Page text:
Funded by a National Leadership Grant (MG-30-17-0006-17) from the Institute of Museum and Library Services (www.imls.gov) to the Chicago Zoological Society.
Accredited zoological facilities are committed to fully understanding the behavioral, mental, and physical needs of each species to continuously improve the welfare of the animals under their professional care and detect when welfare has diminished. In order to accomplish this goal, internally consistent and externally valid indicators of animal welfare are necessary to advance our understanding of the current welfare status of individual animals. Historically, efforts have focused on monitoring visible or observable signs of poor health or problem behavior, but lack of signs or problems does not necessarily demonstrate that an individual animal is thriving. The current study examined fecal hormone metabolite levels and behavior for two species of bottlenose dolphins (Tursiops truncatus and Tursiops aduncus) from 25 different accredited zoological facilities. At the time of the study, all facilities were accredited by the Alliance of Marine Mammal Parks and Aquariums and/or the Association of Zoos and Aquariums. This was part of the multi-institutional study ‘Towards understanding of the welfare of cetaceans in zoos and aquariums” commonly referred to as the Cetacean Welfare Study. Behavioral diversity was calculated using the Shannon Diversity Index on species-appropriate behavioral events. Behavioral diversity was compared to the fecal metabolites of cortisol, aldosterone, and the ratio of cortisol to dehydroepiandrosterone (DHEA) as well as the stereotypic behavior of route tracing. Similar to previous studies on other species, there was a significant inverse relationship between behavioral diversity and both fecal cortisol metabolites and route tracing. Additionally, a significant inverse relationship also exists between behavioral diversity and the ratio of fecal cortisol to DHEA metabolites. Behavioral diversity and fecal aldosterone metabolites were not associated. Additional research is still needed to validate behavioral diversity as an indicator of positive animal welfare for bottlenose dolphins and across species. However, based on current results, facilities could utilize behavioral diversity combined with other measures of welfare to more comprehensively evaluate the welfare of bottlenose dolphins.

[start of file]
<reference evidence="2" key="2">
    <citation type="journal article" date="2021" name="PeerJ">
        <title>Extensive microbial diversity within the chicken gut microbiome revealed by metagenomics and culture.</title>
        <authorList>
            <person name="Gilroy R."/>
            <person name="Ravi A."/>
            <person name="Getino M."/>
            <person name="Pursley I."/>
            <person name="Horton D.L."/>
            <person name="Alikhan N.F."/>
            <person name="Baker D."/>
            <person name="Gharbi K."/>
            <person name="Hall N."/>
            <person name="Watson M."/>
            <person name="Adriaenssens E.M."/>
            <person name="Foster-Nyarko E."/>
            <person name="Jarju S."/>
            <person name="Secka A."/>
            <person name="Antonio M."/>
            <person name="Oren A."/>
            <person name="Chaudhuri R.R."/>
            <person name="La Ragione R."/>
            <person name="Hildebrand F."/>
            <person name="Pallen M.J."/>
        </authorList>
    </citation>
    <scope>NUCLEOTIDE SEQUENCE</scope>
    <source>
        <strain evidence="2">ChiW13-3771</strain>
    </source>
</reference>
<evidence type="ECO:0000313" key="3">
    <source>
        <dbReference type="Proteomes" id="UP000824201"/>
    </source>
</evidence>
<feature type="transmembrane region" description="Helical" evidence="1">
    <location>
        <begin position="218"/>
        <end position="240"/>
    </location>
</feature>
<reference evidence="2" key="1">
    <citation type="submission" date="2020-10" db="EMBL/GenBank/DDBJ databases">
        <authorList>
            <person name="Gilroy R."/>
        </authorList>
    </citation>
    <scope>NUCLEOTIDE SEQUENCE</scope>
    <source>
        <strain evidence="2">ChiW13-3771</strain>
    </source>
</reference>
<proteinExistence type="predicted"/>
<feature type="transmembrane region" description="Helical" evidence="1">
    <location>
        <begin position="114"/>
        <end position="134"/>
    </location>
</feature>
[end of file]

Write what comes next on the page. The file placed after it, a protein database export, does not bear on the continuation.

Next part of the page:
Copyright: © 2021 Miller et al. This is an open access article distributed under the terms of the Creative Commons Attribution License, which permits unrestricted use, distribution, and reproduction in any medium, provided the original author and source are credited.
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Miller, L. J., Lauderdale, L. K., Bryant, J. L., Mellen, J. D., Walsh, M. T., & Granger, D. A. (2021). Behavioral diversity as a potential positive indicator of animal welfare in bottlenose dolphins. PLOS ONE, 16(8), e0253113. https://doi.org/10.1371/journal.pone.0253113